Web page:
WASHINGTON, D.C., February 3, 2012, (LifeSiteNews.com) – In the harsh public and media backlash that greeted its decision to restrict funding to Planned Parenthood, some of the Susan G. Komen Foundation’s most strident critics have been members of Congress.

Sen. Barbara Boxer, D-CA, called Komen’s decision a “trumped-up excuse” for ending support for Planned Parenthood and described Komen founder and CEO Nancy Brinker’s explanation as “gobbledygook.” Invoking “the McCarthy era,” Sen. Boxer blamed the foundation’s new grant criteria on “political pressure…coming from the far right-wing that just don’t [sic.] believe” taxpayers should fund “a full range of reproductive health care.” (You can watch the video of her appearance today here.)

“This is the 21st century,” Boxer said.

Her colleague, Patty Murray of Washington, agreed that Komen had “put in place a policy that says directly that they will not provide funding for organizations like Planned Parenthood because of a partisan witch hunt in the House.”

Boxer and Murray joined 20 other U.S. Senators, all Democrats, in writing a letter to the Komen foundation stating its new policy would deprive women of “potentially life-saving screenings because of a politically motivated attack.” The letter, which was initiated by New Jersey’s Frank Lautenberg, was signed by Senators Boxer, Murray, Mikulski, Wyden, Blumenthal, Feinstein, Franken, Begich, Cantwell, Gillibrand, Menendez, Shaheen, Merkley, Tester, Akaka, Sanders, (Sherrod) Brown, Leahy, Baucus, Cardin, and Kerry.

A member of the House, California Congresswoman Jackie Speier, raised the issue of the Komen foundation’s tax-exempt charitable status in a speech on the House floor. Speier said, “I guess it means that Susan G. Komen has become a 501(c)(4), because no longer do they want to be providing [funding to] nonprofits. They want to become a political advocacy group.” She asked Americans to call Komen “and tell them that you want them to stick to what they know.”

Paul Rondeau, executive director of the American Life League, told LifeSiteNews.com the political attacks showed “just how dangerously powerful Planned Parenthood has become.”

“This is simply a protection racket, he said. “They do not do mammograms, or diagnostics, or treatment. They simply refer them out.”

“Compromise has allowed them to threaten to destroy another organization if they refuse to continue paying them for services they don’t even provide,” Rondeau said. “More sickening, 22 pro-abortion Democratic senators stood by their side as they did it.”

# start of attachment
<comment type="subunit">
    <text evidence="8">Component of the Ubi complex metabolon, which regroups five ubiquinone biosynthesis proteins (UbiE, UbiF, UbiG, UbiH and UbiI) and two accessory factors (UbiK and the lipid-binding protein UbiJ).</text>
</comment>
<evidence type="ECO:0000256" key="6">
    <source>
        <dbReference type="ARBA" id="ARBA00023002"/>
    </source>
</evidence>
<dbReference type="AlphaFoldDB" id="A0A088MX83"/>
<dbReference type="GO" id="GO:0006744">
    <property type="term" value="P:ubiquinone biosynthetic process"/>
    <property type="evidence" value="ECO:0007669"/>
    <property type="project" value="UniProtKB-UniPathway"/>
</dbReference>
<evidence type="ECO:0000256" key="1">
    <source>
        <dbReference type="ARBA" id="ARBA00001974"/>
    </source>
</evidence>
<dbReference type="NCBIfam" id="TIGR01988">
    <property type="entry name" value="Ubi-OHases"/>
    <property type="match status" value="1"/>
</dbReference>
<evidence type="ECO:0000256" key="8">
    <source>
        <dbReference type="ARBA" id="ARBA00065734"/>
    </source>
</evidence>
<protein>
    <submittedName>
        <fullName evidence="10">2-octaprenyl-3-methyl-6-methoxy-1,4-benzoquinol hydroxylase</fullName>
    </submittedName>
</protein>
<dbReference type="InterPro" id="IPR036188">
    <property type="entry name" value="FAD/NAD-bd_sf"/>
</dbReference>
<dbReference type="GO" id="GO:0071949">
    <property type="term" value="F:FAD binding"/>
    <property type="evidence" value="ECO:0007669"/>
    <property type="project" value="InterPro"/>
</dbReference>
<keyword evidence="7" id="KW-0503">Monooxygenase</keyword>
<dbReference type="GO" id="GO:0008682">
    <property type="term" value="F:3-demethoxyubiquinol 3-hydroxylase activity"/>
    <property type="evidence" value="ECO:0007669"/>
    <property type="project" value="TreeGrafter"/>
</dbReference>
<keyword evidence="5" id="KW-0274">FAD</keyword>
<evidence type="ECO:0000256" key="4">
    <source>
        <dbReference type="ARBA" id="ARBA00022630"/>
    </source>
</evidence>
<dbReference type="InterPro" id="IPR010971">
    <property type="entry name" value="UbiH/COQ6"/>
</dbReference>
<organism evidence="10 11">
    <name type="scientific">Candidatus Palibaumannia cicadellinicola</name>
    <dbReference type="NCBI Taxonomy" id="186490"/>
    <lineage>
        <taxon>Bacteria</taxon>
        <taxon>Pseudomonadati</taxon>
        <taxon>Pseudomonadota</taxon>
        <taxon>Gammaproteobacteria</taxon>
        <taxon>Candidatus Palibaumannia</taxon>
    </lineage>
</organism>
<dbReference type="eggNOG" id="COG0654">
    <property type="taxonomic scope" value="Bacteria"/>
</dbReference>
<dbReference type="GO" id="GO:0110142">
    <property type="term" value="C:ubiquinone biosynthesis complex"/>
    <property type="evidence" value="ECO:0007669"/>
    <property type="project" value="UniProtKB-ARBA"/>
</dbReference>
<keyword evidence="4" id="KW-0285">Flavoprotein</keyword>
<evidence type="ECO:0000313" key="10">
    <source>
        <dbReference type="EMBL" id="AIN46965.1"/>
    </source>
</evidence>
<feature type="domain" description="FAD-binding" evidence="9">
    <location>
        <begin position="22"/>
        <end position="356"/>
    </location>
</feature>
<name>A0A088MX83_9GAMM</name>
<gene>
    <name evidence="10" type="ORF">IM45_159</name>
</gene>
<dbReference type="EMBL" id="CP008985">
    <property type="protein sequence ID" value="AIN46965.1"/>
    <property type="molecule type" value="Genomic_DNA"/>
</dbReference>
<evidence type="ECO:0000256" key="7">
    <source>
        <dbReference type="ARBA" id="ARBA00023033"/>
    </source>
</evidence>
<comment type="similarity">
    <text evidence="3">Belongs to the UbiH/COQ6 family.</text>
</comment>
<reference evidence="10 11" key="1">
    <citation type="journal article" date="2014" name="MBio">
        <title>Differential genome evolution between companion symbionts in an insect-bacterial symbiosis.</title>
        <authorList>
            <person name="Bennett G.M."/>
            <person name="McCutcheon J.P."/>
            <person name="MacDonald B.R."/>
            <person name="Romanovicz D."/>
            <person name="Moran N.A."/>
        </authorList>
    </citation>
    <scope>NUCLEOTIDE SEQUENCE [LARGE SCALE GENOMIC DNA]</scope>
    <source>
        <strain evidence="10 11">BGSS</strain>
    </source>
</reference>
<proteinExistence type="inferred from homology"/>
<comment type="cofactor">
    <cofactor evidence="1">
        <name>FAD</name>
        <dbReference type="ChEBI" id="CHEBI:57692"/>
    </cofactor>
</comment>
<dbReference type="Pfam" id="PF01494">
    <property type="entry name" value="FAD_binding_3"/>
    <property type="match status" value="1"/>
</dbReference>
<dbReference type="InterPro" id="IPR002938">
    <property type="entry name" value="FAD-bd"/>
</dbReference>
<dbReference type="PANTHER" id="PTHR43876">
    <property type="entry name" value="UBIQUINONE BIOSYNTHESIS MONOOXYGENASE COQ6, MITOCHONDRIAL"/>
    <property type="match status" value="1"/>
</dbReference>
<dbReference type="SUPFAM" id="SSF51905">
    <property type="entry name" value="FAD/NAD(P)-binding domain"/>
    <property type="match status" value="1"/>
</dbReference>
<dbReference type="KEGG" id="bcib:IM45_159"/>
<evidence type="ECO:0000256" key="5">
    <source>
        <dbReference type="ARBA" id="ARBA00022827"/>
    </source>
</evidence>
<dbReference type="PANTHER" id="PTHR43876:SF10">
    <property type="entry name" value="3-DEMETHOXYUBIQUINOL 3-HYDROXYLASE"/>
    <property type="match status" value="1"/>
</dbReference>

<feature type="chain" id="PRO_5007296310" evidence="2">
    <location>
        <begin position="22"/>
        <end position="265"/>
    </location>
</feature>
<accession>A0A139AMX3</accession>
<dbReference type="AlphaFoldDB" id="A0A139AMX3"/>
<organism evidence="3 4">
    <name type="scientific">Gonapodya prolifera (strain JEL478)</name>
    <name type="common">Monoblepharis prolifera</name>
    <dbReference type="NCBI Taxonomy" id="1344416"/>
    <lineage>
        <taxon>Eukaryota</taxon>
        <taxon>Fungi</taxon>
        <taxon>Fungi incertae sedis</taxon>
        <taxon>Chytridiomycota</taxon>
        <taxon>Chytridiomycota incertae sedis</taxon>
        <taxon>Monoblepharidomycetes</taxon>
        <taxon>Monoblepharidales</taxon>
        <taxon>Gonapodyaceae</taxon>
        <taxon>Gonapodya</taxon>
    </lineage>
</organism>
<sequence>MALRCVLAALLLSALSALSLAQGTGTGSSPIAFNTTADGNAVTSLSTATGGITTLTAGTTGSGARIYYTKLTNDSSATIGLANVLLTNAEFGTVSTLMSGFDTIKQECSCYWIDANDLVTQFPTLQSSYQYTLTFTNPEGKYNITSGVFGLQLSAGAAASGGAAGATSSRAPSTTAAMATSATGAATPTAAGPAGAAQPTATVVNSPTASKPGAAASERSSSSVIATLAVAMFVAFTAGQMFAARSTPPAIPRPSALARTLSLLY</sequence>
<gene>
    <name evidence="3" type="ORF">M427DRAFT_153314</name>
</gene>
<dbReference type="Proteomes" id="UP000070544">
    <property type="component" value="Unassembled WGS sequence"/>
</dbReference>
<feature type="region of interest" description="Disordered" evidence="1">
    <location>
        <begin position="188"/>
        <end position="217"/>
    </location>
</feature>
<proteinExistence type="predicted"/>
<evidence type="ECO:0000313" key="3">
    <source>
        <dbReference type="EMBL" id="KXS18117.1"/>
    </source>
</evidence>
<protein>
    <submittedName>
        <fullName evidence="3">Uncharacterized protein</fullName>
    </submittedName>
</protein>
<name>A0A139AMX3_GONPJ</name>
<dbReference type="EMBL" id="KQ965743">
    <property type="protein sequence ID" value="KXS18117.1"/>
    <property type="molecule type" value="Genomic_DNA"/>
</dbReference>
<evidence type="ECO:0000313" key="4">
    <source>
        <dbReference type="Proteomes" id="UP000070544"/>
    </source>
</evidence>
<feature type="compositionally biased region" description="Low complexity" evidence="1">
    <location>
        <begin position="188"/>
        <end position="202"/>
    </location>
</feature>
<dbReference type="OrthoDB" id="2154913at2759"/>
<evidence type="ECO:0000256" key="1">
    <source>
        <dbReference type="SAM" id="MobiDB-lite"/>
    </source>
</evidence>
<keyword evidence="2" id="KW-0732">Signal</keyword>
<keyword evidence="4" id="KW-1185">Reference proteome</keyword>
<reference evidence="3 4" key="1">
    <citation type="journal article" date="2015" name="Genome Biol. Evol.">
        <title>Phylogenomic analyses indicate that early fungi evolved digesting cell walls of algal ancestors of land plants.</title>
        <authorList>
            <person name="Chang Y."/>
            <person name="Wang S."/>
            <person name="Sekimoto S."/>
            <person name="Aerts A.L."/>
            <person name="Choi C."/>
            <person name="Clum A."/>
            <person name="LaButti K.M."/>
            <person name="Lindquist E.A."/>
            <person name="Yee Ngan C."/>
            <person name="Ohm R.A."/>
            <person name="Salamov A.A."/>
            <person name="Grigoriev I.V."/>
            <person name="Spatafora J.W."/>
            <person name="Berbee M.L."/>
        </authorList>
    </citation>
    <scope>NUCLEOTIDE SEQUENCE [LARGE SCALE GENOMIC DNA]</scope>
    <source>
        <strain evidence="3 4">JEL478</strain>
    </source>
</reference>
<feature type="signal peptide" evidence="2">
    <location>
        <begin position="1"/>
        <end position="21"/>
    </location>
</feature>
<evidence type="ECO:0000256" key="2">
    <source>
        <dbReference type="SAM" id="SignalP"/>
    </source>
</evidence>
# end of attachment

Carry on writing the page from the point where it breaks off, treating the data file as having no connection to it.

Randau said these Democratic politicians hoped to “crush Komen, who is in the business of saving lives, to protect Planned Parenthood, who is in the business of terminating the next generation.”

Prominent members of the House also voiced opposition to the private charity’s policy. Former Speaker of the House Nancy Pelosi, who represents San Francisco, told reporters Thursday, “this decision on their part is to the detriment of women’s health.”

Rep. Jim Moran, D-VA, issued a statement calling the reduced funding “deeply troubling” and urged Komen not to “let politics interfere with protecting women’s health.”

Congresswoman Loretta Sanchez, who replaced pro-life Rep. Bob Dornan in a hotly disputed election in 1996, told MSNBC’s Hardball with Chris Matthews Komen’s decision was “driven by politics.”

Directly addressing such criticism, Nancy Brinker said in an online video posted Thursday, “We will never bow to political pressure. We will always stand firm in our goal to end breast cancer forever.”

On Friday, Brinker posted a statement clarifying the foundation’s stance. Many interpreted it as a reversal.

“It just goes to show you when women speak out, women win.” Pelosi said on Capitol Hill Friday. “They made one decision. Now they have reversed it. We have a good outcome. ”

Pro-life organizations are waiting on further developments to see if the nuanced statement actually signals a change in policy toward funding Planned Parenthood on a mass scale or merely restates its new policy.

You can contact the Susan G. Komen for the Cure Foundation here. However, heavy e-mail traffic has intermittently shut down its website.